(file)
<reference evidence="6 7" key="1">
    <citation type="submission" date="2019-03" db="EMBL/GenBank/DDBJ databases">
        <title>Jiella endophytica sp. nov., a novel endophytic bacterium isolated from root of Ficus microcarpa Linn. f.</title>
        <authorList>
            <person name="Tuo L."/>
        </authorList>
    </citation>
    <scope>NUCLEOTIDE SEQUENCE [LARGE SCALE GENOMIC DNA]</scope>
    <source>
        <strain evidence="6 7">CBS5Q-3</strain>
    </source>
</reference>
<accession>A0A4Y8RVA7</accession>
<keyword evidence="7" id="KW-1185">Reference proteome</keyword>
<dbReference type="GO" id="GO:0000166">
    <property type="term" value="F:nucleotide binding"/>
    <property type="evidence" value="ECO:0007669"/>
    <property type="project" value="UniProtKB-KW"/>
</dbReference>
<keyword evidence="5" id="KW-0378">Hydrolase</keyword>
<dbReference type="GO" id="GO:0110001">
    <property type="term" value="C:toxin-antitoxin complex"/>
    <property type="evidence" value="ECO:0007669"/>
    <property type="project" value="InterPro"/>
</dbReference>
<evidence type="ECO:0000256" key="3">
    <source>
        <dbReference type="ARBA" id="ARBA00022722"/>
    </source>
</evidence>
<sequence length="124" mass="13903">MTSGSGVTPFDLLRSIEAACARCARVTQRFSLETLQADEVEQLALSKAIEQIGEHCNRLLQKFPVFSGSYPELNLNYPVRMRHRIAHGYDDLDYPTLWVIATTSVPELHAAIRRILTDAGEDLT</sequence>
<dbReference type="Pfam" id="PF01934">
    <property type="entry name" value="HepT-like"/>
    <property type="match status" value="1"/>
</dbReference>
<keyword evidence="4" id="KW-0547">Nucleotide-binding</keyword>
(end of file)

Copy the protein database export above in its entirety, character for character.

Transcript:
<reference evidence="6 7" key="1">
    <citation type="submission" date="2019-03" db="EMBL/GenBank/DDBJ databases">
        <title>Jiella endophytica sp. nov., a novel endophytic bacterium isolated from root of Ficus microcarpa Linn. f.</title>
        <authorList>
            <person name="Tuo L."/>
        </authorList>
    </citation>
    <scope>NUCLEOTIDE SEQUENCE [LARGE SCALE GENOMIC DNA]</scope>
    <source>
        <strain evidence="6 7">CBS5Q-3</strain>
    </source>
</reference>
<accession>A0A4Y8RVA7</accession>
<keyword evidence="7" id="KW-1185">Reference proteome</keyword>
<dbReference type="GO" id="GO:0000166">
    <property type="term" value="F:nucleotide binding"/>
    <property type="evidence" value="ECO:0007669"/>
    <property type="project" value="UniProtKB-KW"/>
</dbReference>
<keyword evidence="5" id="KW-0378">Hydrolase</keyword>
<dbReference type="GO" id="GO:0110001">
    <property type="term" value="C:toxin-antitoxin complex"/>
    <property type="evidence" value="ECO:0007669"/>
    <property type="project" value="InterPro"/>
</dbReference>
<evidence type="ECO:0000256" key="3">
    <source>
        <dbReference type="ARBA" id="ARBA00022722"/>
    </source>
</evidence>
<sequence length="124" mass="13903">MTSGSGVTPFDLLRSIEAACARCARVTQRFSLETLQADEVEQLALSKAIEQIGEHCNRLLQKFPVFSGSYPELNLNYPVRMRHRIAHGYDDLDYPTLWVIATTSVPELHAAIRRILTDAGEDLT</sequence>
<dbReference type="Pfam" id="PF01934">
    <property type="entry name" value="HepT-like"/>
    <property type="match status" value="1"/>
</dbReference>
<keyword evidence="4" id="KW-0547">Nucleotide-binding</keyword>